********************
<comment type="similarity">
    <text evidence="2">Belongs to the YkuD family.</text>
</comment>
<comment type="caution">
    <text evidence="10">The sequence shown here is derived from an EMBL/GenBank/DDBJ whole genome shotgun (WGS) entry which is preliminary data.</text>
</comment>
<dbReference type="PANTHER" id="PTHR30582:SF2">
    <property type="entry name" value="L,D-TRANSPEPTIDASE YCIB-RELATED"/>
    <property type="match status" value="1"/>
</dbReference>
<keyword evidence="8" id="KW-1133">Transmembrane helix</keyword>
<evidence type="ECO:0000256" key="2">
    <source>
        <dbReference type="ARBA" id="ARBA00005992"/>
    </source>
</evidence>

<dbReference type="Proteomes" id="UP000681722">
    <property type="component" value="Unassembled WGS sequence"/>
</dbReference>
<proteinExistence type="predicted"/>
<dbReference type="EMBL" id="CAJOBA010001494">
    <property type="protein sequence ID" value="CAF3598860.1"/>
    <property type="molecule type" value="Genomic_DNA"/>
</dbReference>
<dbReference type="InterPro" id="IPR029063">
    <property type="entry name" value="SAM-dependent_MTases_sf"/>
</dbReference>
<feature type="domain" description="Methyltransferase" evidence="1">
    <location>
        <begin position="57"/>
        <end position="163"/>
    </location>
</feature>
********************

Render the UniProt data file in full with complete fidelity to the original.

<comment type="similarity">
    <text evidence="2">Belongs to the YkuD family.</text>
</comment>
<comment type="caution">
    <text evidence="10">The sequence shown here is derived from an EMBL/GenBank/DDBJ whole genome shotgun (WGS) entry which is preliminary data.</text>
</comment>
<dbReference type="PANTHER" id="PTHR30582:SF2">
    <property type="entry name" value="L,D-TRANSPEPTIDASE YCIB-RELATED"/>
    <property type="match status" value="1"/>
</dbReference>
<keyword evidence="8" id="KW-1133">Transmembrane helix</keyword>
<evidence type="ECO:0000256" key="2">
    <source>
        <dbReference type="ARBA" id="ARBA00005992"/>
    </source>
</evidence>

<dbReference type="Proteomes" id="UP000681722">
    <property type="component" value="Unassembled WGS sequence"/>
</dbReference>
<proteinExistence type="predicted"/>
<dbReference type="EMBL" id="CAJOBA010001494">
    <property type="protein sequence ID" value="CAF3598860.1"/>
    <property type="molecule type" value="Genomic_DNA"/>
</dbReference>
<dbReference type="InterPro" id="IPR029063">
    <property type="entry name" value="SAM-dependent_MTases_sf"/>
</dbReference>
<feature type="domain" description="Methyltransferase" evidence="1">
    <location>
        <begin position="57"/>
        <end position="163"/>
    </location>
</feature>